Photo: Wisconsin DNR
Photo: Wisconsin DNR
March 12, 2019 02:03 PM
After a fire destroyed the lone fire hall on Madeline Island in early March, the Wisconsin DNR stepped in to help the island.
When the fire broke out on March 6, volunteer firefighters from Bayfield, Red Cliff, Washburn and Ashland responded, but could only bring relatively light "brush trucks," according to the Wisconsin Department of Natural Resources, because the ice wasn't thick enough to support the weight of fire engines.
In the end, the Town of LaPointe, which is the town on Madeline Island, lost all its firefighting and emergency rescue equipment. It was left without fire trucks, ambulance and SCBAs, the "self-contained breathing apparatus" tanks firefighters use to enter burning structures.
Then Mark Guenther, a forestry technician with the Wisconsin DNR and a volunteer on the Washburn Fire Department, made a call. By the end of the next day, the DNR had moved two of its Type 4 wildland firefighting engines across the ice to offer protection, at no cost, for the island residents while their fire department rebuilds.
"Local rural fire departments work closely with us in forest fire suppression," said Fred Souba, the DNR chief state forester. "We felt we needed to support them in their time of need."
The DNR was able to use old surplus engines that were awaiting auction after newer units arrived, and then managed to get it across the ice to the island -- a tricky task, given each engine weighs 9 tons when empty.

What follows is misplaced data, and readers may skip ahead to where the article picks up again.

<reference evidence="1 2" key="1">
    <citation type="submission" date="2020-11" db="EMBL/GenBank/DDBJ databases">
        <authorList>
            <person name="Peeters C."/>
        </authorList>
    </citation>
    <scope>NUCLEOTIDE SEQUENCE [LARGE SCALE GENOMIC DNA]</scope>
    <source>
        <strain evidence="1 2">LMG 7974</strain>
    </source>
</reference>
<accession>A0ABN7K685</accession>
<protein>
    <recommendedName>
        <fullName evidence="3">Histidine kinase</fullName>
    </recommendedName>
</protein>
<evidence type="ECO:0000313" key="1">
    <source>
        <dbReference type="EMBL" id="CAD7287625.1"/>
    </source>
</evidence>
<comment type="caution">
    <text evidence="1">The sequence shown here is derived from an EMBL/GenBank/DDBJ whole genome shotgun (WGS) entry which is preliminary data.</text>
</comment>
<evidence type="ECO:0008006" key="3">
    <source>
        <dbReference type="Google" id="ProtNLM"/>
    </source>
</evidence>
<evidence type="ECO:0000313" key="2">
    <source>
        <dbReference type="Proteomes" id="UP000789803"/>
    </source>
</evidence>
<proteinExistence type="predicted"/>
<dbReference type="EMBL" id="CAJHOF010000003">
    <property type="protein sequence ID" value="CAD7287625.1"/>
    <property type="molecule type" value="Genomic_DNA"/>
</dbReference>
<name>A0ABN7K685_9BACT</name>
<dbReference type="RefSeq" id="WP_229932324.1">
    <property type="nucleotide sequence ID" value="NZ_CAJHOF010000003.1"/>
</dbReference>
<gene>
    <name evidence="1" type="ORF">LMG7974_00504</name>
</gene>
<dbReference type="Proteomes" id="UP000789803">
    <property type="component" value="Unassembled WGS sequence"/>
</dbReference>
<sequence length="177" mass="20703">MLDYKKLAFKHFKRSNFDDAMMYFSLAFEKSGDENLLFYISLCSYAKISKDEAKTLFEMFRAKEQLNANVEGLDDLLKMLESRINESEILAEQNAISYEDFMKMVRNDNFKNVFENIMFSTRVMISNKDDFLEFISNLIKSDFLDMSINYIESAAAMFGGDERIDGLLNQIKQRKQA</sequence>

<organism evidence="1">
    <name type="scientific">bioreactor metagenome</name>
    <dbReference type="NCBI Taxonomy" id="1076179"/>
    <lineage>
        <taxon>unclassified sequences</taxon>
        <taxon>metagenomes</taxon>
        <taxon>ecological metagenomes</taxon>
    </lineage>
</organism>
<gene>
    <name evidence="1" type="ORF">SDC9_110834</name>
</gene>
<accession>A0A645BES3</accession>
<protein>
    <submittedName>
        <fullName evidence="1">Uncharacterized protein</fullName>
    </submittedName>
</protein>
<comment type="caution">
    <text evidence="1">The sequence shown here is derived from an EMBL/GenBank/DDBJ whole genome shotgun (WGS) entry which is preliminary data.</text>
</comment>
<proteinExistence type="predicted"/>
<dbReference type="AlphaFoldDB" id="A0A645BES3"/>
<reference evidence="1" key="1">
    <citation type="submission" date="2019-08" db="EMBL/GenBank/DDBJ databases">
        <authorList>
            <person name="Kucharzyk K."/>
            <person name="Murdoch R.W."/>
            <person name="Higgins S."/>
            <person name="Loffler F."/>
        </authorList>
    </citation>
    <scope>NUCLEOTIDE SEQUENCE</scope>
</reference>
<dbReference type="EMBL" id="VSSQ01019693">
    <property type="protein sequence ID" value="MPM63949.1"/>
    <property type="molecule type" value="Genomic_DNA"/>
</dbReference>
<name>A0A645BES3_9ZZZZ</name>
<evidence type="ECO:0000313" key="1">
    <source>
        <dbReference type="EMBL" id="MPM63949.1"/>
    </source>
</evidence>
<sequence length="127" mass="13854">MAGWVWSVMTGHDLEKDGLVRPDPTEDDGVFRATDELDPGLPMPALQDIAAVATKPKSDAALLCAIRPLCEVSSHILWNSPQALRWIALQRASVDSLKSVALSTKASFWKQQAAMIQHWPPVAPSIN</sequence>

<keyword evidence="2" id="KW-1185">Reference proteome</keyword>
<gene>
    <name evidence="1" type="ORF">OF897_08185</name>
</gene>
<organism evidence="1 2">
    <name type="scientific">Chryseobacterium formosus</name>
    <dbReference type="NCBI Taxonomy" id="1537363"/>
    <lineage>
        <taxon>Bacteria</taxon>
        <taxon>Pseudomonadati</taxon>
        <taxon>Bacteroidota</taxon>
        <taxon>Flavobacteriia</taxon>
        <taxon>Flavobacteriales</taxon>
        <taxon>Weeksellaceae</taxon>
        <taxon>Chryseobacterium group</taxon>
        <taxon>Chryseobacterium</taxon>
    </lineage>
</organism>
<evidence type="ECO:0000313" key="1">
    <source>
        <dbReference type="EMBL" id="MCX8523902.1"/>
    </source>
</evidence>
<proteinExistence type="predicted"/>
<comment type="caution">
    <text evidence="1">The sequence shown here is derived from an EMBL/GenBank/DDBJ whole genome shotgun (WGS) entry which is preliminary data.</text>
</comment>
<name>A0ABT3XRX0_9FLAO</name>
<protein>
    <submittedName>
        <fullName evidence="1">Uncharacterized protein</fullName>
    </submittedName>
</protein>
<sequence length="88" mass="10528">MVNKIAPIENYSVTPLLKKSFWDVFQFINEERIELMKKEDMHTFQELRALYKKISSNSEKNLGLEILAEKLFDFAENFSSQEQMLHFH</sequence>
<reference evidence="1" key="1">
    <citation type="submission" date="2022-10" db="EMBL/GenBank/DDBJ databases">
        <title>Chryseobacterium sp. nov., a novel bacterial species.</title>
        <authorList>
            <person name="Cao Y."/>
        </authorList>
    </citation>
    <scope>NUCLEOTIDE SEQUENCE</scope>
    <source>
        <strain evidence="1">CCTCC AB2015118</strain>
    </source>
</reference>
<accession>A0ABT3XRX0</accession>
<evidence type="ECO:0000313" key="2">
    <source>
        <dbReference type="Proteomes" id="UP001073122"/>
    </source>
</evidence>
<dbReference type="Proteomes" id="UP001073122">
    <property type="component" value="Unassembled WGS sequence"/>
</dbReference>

And, out of concern for the lower pumping capacity of the units, the DNR also loaned its new Washburn engine to the island, and even added new nameplates for the trucks.
"We re-badged them, so they even have 'La Pointe Fire Department' on the doors," said Amanda Firkus, a DNR crew member at Tomahawk.
Other departments in the area have also loaned the island an ambulance and a brush fire truck, and Wisconsin Indianhead Technical College, which has a Fire and Technical Rescue program at Ashland, delivered a trailer full of firefighting equipment including the SCBA air packs, as well as the cascade air fill system to refill them, among other items, the department told the DNR. They now have complete gear for 18 of their firefighters. And, until they get their own trucks, they have two DNR fire engines on loan to fight structure fires.
"We're very isolated up here," Nathan Nelson, a firefighter said. "It can take 45 minutes for help to arrive from the mainland. This will help for sure. It's been overwhelming the support we've been getting."
It's unclear how long it might take for the department to rebuild after the fire.
Updated: March 12, 2019 02:03 PM
Created: March 12, 2019 02:00 PM
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